The Industrial Designers Society of America (IDEA) awarded Windows Phone, which uses the UI, the "People's Choice Design" gold award as well as the "Best in Show" award. Isabel Ancona, the User Experience Consultant at IDEA, explained why Windows Phone won this award:
The innovation here is the fluidity of experience and focus on the data, without using traditional user interface conventions of windows and frames. Data becomes the visual elements and controls. Simple gestures and transitions guide the user deeper into content. A truly elegant and unique experience.
On 25 August 2012, Peter Bright of Ars Technica reviewed the preview release of Windows 8, dedicating the first part of the review to a comparison between the Start screen of Windows 8 (which built upon Metro design language) and its previous version in Windows 7 and earlier. Recounting their pros and cons, Peter Bright concluded that the Start screen, though not devoid of problems, is a clear winner.
Legal issues 
In August 2012, rumors began circulating that one of Microsoft's retail partners, German company Metro AG, had threatened legal action against the software giant for infringing on the "Metro" trademark. A memo was sent out to developers and Microsoft employees to stop using the term "Metro" until a replacement term is established or the legal case is settled. Microsoft is temporarily referring to the design language as Modern UI. On August 9, 2012, it emerged that Microsoft was planning to use the term "Windows 8" to replace Metro in consumer marketing materials. The "Modern UI" term appears to be intended for developers who plan to build software based on Redmond's new design principles.
Currently, the term "Microsoft design language" is used on MSDN documentation when referring to the design language (since September 2012). Furthermore, in Microsoft's Build 2012 developer conference, the company also uses the "Microsoft design language" name.
See also 
- "Why Metro now rules at Microsoft". CNET. Retrieved 2012-02-17.
- "Metro UI Design Principles". Stephane Massey. Retrieved 2012-02-17.
- "Mike Kruzeniski – How Print Design is the Future of Interaction". Kruzeniski.com. Retrieved 2011-09-08.
- "Windows Phone 7 Series UI Design & Interaction Guide". March 18, 2010. Retrieved 2010-10-09.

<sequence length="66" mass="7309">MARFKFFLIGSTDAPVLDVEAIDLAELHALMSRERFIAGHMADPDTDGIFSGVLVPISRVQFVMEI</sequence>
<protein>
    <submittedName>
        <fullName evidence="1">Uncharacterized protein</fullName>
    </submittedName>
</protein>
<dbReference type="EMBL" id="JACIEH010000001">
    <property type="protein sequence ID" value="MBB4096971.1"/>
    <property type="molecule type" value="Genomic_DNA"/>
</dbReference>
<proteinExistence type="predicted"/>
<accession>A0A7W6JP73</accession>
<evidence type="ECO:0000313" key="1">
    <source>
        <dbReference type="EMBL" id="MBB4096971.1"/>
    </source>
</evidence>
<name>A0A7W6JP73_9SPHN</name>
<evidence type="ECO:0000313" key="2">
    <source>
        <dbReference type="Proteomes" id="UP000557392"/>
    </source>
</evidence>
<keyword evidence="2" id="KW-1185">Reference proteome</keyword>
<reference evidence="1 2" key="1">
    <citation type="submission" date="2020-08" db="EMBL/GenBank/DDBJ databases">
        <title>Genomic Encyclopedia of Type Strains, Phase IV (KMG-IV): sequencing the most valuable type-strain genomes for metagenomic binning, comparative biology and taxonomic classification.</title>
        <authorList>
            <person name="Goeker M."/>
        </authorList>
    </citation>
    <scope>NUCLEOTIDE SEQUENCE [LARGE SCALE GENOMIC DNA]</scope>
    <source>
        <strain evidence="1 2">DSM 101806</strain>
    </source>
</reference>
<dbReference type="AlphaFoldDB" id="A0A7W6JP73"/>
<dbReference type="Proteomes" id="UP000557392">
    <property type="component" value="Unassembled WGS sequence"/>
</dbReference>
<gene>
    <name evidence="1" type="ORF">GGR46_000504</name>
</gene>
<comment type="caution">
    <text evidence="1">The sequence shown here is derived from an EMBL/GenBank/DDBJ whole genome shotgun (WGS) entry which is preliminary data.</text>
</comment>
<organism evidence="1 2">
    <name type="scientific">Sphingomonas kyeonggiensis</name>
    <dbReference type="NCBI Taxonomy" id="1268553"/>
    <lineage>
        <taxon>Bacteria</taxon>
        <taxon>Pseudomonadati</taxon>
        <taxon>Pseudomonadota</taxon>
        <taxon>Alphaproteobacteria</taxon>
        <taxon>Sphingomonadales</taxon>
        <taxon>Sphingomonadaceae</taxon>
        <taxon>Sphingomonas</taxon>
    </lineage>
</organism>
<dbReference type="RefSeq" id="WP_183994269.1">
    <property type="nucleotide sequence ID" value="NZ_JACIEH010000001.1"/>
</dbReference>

- "A Walkthrough the History of the Metro UI". Retrieved 2013-04-10.
- "Windows Phone Design System: Codenamed ‘Metro’" (PDF). Retrieved 2010-10-09.
- "Metro Design Language of Windows Phone 7". microsoft.com. Retrieved 2012-10-05.
- Browse Blackboard Home (2011-04-25). "Metro - Blackboard". Businessinsider.com. Retrieved 2011-11-03.
- Long Zheng (14 Novemver 2007). "“Zegoe”, the new Zune font.". istartedsomething.com. Retrieved 15 October 2012.
- "Windows Phone UI and Design Language". Retrieved 2010-10-09.
- From Transportation to Pixels, Windows team blog, 2011-02-16
- "Metro Design Language of Windows Phone 7 | Microsoft Design .toolbox". Microsoft.com. Retrieved 2011-09-08.
- Topolsky, Joshua (17 September 2009). "Zune HD review". Aol. Retrieved 19 February 2013.
- "Zune HD 64GB Review". CNET. CBS Interactive. 17 September 2009. Retrieved 19 February 2013.
- Warren, Tom (18 September 2011). "Windows Phone wins IDEA 2011 – people’s choice design award". WinRumors. Retrieved 19 February 2013.
- "Windows Phone 7". Industrial Designers Society of America. 2011-06-08. Retrieved 2011-11-03.
- Bright, Peter (25 April 2012). "Windows 8 on the desktop—an awkward hybrid". Ars Technica. Condé Nast Digital. Retrieved 19 February 2013.
- Bradley, Tony (4 August 2012). "Windows 8 'Metro' Is Dead, But UI Still Needs a Name". PCWorld. Retrieved 10 August 2012.
- Microsoft officlally renaming Metro UI to Modern UI. The Register, August 1, 2012. Retrieved on August 11, 2012.
- "Make great Windows Store apps". MSDN. Retrieved 2012-09-17.
- "Design case study: iPad to Windows Store app". MSDN. Retrieved 2012-11-01.
- "Guidelines for typography". MSDN. Retrieved 2012-11-01.
- "Roadmap for Windows Store apps using DirectX and C++". MSDN. Retrieved 2012-11-01.
- "The Microsoft design language". Channel 9 (Microsoft). Retrieved 2012-11-01.
- Mary Jo Foley. "Microsoft Design Language: The newest official way to refer to 'Metro'". Retrieved 2012-11-01.
- UX guidelines for Windows Store apps, Microsoft
- User Experience Design Guidelines for Windows Phone, Microsoft